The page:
It’s been stated before, but it shall be stated again for those who missed my review of “The Razor”: in the realm of Boston’s hip-hop stars they don’t come much bigger than Akrobatik, Mr. Lif, and super-producer/DJ Fakts One. Maybe Edo.G, maybe Guru, maybe Esoteric. Maybe (and this is a stretch) WWE wrestling superstar slash rapper John Cena can join the list; that is if he moves from West Newbury to Boston itself. When you think of that underground, hardcore, lyrically fat and musically dense hip-hop shit, these three top the list. Individually they’ve done great things, but collectively they are known as The Perceptionists. To perceive is to see, and what they want you to see is that Boston gets taken for granted; but even though they rep their home it’s even more important for them to expand your perception of what hip-hop can be and what your third eye can see.
While “The Razor” showcased some of their potential, it was presented in a mixtape-like format that tended to go light on substance and sub in filler. It was an appetizer, not the main course. “Black Dialogue” may then come as a shock to some by actually being nine minutes and seventeen tracks SHORTER than that release, although in some ways that’s an unfair comparison. “The Razor” was like tapas, giving you a lot of tasty little bites that could if presented in enough courses be a full meal. “Black Dialogue” on the other hand goes straight for the meat and potatoes in heaping portions. These are full length songs, all new tracks, with only three cuts that feature guests. When the guests do arrive though, they are just as choice as the meal itself, adding the right seasonings to taste. Guru and Camutao flow on “Party Hard,” Humpty Hump rocks “Career Finders” and “5 O’Clock” features Phonte from Little Brother. To best appreciate the lyrical flavors best though, you can’t go wrong with the Fakts scratched and El-Producto produced “People 4 Prez”:
Mr. Lif: “We make hip-hop (hip-hop) blam it your box
or your radio, aerial view of the sit-u-ation
On the station yeah the TV, CD says
I vote the people for Pres
Fuck that rich lil’ dummy and the shit that he says
It’s just puppetry (fuckery) haven’t you heard?
The shit is absurd, don’t trust a motherfuckin word”
Akrobatik: “You can believe that what we got up our sleeve
will help the people achieve and maybe relieve some tension
Gettin global respect like the Geneva Convention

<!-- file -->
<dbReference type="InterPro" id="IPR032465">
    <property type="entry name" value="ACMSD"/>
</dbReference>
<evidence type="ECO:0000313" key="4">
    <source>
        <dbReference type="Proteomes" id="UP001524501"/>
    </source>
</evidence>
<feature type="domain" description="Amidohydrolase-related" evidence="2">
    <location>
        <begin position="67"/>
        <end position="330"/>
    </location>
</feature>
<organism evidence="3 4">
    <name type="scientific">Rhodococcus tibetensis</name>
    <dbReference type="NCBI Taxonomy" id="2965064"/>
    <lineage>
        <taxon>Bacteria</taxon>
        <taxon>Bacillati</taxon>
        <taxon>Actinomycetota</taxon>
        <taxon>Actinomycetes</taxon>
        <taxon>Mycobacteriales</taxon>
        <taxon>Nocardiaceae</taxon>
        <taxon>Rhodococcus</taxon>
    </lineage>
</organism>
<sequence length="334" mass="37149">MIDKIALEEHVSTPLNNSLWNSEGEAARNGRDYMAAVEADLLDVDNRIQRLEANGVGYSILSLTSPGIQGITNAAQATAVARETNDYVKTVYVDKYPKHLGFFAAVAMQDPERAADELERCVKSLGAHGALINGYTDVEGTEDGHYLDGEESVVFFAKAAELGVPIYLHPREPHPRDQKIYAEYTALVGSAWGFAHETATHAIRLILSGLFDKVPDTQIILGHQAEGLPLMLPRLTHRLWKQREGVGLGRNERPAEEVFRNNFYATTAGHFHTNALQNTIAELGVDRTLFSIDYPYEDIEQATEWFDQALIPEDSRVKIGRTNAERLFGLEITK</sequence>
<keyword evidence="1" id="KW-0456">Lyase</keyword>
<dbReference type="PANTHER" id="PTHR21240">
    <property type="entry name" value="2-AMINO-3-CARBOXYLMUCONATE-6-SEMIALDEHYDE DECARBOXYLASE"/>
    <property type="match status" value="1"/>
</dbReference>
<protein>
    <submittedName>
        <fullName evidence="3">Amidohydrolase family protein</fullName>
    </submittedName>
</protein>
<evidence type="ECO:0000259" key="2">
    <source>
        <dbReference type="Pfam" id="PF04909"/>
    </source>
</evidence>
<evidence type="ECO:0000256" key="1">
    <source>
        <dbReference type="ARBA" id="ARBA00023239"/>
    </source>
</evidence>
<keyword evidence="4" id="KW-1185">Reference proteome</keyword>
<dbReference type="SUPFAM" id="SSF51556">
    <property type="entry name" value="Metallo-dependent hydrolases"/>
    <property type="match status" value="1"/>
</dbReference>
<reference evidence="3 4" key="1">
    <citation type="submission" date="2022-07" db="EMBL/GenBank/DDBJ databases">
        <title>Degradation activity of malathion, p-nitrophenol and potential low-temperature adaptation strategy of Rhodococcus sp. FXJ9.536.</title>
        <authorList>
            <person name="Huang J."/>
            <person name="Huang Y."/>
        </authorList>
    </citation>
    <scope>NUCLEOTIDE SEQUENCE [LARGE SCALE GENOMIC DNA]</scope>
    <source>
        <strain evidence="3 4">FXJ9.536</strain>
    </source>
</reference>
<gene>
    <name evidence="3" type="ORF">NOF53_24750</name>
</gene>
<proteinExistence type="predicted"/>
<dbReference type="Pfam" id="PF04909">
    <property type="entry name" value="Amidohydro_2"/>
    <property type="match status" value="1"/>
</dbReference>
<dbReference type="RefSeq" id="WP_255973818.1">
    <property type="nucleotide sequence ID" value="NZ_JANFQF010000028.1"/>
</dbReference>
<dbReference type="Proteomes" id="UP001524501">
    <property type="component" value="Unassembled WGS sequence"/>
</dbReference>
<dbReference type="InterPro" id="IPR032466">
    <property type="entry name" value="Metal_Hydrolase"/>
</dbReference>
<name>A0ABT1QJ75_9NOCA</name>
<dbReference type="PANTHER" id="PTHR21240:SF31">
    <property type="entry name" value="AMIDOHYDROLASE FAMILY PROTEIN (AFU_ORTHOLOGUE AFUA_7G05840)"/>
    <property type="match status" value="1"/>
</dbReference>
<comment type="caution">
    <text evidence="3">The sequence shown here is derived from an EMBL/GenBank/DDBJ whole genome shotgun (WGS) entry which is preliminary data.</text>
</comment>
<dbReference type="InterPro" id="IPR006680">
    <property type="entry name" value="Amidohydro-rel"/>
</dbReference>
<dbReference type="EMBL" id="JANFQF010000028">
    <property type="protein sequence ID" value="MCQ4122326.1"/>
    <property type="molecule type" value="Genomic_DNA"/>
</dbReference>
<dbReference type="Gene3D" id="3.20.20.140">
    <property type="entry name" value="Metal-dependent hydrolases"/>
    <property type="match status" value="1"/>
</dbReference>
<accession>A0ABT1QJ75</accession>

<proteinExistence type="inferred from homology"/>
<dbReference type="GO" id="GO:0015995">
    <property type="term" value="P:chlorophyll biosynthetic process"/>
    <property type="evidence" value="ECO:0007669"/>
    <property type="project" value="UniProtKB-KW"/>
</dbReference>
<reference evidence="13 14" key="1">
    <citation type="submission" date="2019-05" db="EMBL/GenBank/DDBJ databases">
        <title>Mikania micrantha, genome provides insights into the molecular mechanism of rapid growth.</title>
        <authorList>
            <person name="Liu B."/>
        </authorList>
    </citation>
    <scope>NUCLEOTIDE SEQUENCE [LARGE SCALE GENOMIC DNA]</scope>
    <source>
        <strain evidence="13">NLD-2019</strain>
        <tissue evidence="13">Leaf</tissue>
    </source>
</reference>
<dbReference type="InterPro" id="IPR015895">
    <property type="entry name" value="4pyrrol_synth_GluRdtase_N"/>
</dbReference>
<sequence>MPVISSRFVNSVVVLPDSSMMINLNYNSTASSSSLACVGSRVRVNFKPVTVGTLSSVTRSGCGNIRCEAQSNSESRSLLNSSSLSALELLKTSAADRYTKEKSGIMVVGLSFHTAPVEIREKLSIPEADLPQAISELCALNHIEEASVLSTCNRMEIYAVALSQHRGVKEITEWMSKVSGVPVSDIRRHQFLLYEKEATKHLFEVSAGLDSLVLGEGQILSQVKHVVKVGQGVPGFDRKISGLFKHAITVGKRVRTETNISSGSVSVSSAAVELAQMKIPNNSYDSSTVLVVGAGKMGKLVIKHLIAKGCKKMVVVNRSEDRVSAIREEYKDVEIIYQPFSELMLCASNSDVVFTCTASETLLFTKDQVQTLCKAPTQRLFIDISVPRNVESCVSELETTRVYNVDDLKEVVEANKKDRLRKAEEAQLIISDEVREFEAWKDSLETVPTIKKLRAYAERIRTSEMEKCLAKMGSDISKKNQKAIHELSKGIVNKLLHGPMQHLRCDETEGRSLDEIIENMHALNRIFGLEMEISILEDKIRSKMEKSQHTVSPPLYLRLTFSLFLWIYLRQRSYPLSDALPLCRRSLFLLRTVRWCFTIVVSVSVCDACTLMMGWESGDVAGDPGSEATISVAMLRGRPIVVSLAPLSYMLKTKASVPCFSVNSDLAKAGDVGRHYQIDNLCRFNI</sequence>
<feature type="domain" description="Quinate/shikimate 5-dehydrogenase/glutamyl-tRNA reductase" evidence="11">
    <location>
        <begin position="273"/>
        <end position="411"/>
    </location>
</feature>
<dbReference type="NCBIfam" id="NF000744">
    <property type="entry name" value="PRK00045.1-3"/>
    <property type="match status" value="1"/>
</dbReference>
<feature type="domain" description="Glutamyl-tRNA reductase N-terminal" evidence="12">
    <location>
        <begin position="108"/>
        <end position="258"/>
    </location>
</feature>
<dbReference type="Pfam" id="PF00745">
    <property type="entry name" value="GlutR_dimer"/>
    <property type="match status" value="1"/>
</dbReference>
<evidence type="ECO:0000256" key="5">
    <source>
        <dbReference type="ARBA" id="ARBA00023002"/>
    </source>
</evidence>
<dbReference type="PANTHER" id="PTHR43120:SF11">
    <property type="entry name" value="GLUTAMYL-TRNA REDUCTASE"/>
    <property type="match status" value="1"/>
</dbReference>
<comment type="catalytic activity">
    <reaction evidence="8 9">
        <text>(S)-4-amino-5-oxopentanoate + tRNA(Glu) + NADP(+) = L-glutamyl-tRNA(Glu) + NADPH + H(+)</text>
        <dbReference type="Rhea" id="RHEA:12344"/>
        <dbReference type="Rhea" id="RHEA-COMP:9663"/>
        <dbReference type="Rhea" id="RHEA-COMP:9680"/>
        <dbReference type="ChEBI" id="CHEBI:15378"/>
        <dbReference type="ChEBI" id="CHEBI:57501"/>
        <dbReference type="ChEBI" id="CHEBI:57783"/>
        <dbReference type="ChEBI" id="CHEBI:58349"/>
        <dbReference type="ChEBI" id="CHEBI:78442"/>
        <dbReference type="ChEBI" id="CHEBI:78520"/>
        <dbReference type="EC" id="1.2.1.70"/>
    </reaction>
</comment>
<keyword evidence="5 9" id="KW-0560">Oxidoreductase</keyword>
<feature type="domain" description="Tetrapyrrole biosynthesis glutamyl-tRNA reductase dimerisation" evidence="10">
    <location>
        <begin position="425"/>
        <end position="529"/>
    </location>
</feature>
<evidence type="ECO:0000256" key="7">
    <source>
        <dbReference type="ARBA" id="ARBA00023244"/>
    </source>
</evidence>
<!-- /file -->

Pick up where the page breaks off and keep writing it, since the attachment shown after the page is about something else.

But America can’t front on this Perceptionist
With a rep for swift infectious hits
Comin from Ak, and Fakts, plus check for Lif!”
While Def Jux artists may for better or worse get a rep for being super-scientifical MC’s, the Perceptionists are not didactic or over complex – they’re easy to roll with. They stand above more mediocre MC’s in their breath control, delivery and vocal tone (Akrobatik in particular) and can flip the illest if needed. Lif may be the more scientifical of the two but “Let’s Move” also shows Lif can “chill and watch Miramax” while Akrobtik flips his own channels to find Dr. Weird screaming “Gentlemen, BEHOLD!” over on Adult Swim (big up to the Aqua Teens). “Memorial Day” features a smooth Cyrus the Great backdrop and flips a decidedly anti-war vibe that should open the eyes of the most gung-ho patriot. “Where are the weapons of mass destruction? We been lookin for months and we ain’t found nothin,” quips Akrobatik. Just like Edo.G said, “The Truth Hurts.”
Few albums in the hip-hop diaspora have been so short and yet so meaningful. Each song flips a different set of jewels – from the emotional (“Love Letters”) to the lyrical (“Frame Rupture”) to the conscious raising spiritual (“What Have We Got to Lose?”). Akrobatik and Lif are the ideal lyrical yin and yang – Lif with a laconic relaxed (almost offbeat) delivery while Ak is the beat inclined punchline master. Throw in Fakts One and the Perceptionists are second to none. “Black Dialogue” may seem short on the surface, but it’s long in content and is a wholly filling meal for your audio canals you won’t soon get tired of consuming repeatedly.